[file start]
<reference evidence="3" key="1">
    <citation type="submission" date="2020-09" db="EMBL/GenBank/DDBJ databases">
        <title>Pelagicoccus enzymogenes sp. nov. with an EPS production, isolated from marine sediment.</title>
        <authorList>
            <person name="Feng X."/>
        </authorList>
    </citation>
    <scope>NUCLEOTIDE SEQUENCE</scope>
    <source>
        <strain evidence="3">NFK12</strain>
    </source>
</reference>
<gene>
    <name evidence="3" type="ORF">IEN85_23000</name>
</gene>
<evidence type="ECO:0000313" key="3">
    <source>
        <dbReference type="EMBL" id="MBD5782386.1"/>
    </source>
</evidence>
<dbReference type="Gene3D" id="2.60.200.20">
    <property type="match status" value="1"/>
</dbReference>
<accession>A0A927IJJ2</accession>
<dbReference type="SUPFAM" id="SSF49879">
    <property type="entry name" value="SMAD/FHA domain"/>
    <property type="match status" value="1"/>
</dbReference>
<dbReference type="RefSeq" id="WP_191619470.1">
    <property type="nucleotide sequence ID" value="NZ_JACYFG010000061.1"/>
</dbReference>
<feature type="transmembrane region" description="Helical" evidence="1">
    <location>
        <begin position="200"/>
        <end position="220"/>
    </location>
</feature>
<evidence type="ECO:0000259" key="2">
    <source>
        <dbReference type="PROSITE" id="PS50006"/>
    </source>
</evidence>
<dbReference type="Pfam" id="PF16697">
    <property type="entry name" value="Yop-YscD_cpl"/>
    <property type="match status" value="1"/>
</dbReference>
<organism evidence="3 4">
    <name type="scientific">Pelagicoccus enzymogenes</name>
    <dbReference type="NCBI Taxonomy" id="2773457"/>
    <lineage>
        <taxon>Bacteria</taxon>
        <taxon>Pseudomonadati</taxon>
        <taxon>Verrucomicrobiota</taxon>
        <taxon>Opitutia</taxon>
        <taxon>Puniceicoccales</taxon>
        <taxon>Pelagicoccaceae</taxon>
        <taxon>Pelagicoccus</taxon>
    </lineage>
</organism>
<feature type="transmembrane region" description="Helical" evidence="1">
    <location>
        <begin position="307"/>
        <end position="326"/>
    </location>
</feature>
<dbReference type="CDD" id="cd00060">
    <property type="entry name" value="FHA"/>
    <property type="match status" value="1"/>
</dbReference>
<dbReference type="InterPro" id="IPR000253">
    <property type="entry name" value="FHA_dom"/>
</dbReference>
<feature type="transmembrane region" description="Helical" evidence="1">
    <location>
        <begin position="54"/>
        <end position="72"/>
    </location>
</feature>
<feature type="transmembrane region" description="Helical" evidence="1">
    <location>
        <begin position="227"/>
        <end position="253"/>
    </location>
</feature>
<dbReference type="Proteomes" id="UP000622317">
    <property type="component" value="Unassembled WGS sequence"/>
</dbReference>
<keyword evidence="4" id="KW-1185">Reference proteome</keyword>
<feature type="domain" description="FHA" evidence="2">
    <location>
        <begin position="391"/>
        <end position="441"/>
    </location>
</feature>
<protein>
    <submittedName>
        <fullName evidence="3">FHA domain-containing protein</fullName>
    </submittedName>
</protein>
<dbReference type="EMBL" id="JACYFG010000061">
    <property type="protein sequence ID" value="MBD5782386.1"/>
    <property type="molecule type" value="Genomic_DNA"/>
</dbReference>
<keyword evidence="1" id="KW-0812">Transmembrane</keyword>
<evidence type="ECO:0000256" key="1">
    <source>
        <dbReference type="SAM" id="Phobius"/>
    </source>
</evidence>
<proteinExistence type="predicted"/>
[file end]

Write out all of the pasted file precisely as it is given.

<reference evidence="3" key="1">
    <citation type="submission" date="2020-09" db="EMBL/GenBank/DDBJ databases">
        <title>Pelagicoccus enzymogenes sp. nov. with an EPS production, isolated from marine sediment.</title>
        <authorList>
            <person name="Feng X."/>
        </authorList>
    </citation>
    <scope>NUCLEOTIDE SEQUENCE</scope>
    <source>
        <strain evidence="3">NFK12</strain>
    </source>
</reference>
<gene>
    <name evidence="3" type="ORF">IEN85_23000</name>
</gene>
<evidence type="ECO:0000313" key="3">
    <source>
        <dbReference type="EMBL" id="MBD5782386.1"/>
    </source>
</evidence>
<dbReference type="Gene3D" id="2.60.200.20">
    <property type="match status" value="1"/>
</dbReference>
<accession>A0A927IJJ2</accession>
<dbReference type="SUPFAM" id="SSF49879">
    <property type="entry name" value="SMAD/FHA domain"/>
    <property type="match status" value="1"/>
</dbReference>
<dbReference type="RefSeq" id="WP_191619470.1">
    <property type="nucleotide sequence ID" value="NZ_JACYFG010000061.1"/>
</dbReference>
<feature type="transmembrane region" description="Helical" evidence="1">
    <location>
        <begin position="200"/>
        <end position="220"/>
    </location>
</feature>
<evidence type="ECO:0000259" key="2">
    <source>
        <dbReference type="PROSITE" id="PS50006"/>
    </source>
</evidence>
<dbReference type="Pfam" id="PF16697">
    <property type="entry name" value="Yop-YscD_cpl"/>
    <property type="match status" value="1"/>
</dbReference>
<organism evidence="3 4">
    <name type="scientific">Pelagicoccus enzymogenes</name>
    <dbReference type="NCBI Taxonomy" id="2773457"/>
    <lineage>
        <taxon>Bacteria</taxon>
        <taxon>Pseudomonadati</taxon>
        <taxon>Verrucomicrobiota</taxon>
        <taxon>Opitutia</taxon>
        <taxon>Puniceicoccales</taxon>
        <taxon>Pelagicoccaceae</taxon>
        <taxon>Pelagicoccus</taxon>
    </lineage>
</organism>
<feature type="transmembrane region" description="Helical" evidence="1">
    <location>
        <begin position="307"/>
        <end position="326"/>
    </location>
</feature>
<dbReference type="CDD" id="cd00060">
    <property type="entry name" value="FHA"/>
    <property type="match status" value="1"/>
</dbReference>
<dbReference type="InterPro" id="IPR000253">
    <property type="entry name" value="FHA_dom"/>
</dbReference>
<feature type="transmembrane region" description="Helical" evidence="1">
    <location>
        <begin position="54"/>
        <end position="72"/>
    </location>
</feature>
<feature type="transmembrane region" description="Helical" evidence="1">
    <location>
        <begin position="227"/>
        <end position="253"/>
    </location>
</feature>
<dbReference type="Proteomes" id="UP000622317">
    <property type="component" value="Unassembled WGS sequence"/>
</dbReference>
<keyword evidence="4" id="KW-1185">Reference proteome</keyword>
<feature type="domain" description="FHA" evidence="2">
    <location>
        <begin position="391"/>
        <end position="441"/>
    </location>
</feature>
<protein>
    <submittedName>
        <fullName evidence="3">FHA domain-containing protein</fullName>
    </submittedName>
</protein>
<dbReference type="EMBL" id="JACYFG010000061">
    <property type="protein sequence ID" value="MBD5782386.1"/>
    <property type="molecule type" value="Genomic_DNA"/>
</dbReference>
<keyword evidence="1" id="KW-0812">Transmembrane</keyword>
<evidence type="ECO:0000256" key="1">
    <source>
        <dbReference type="SAM" id="Phobius"/>
    </source>
</evidence>
<proteinExistence type="predicted"/>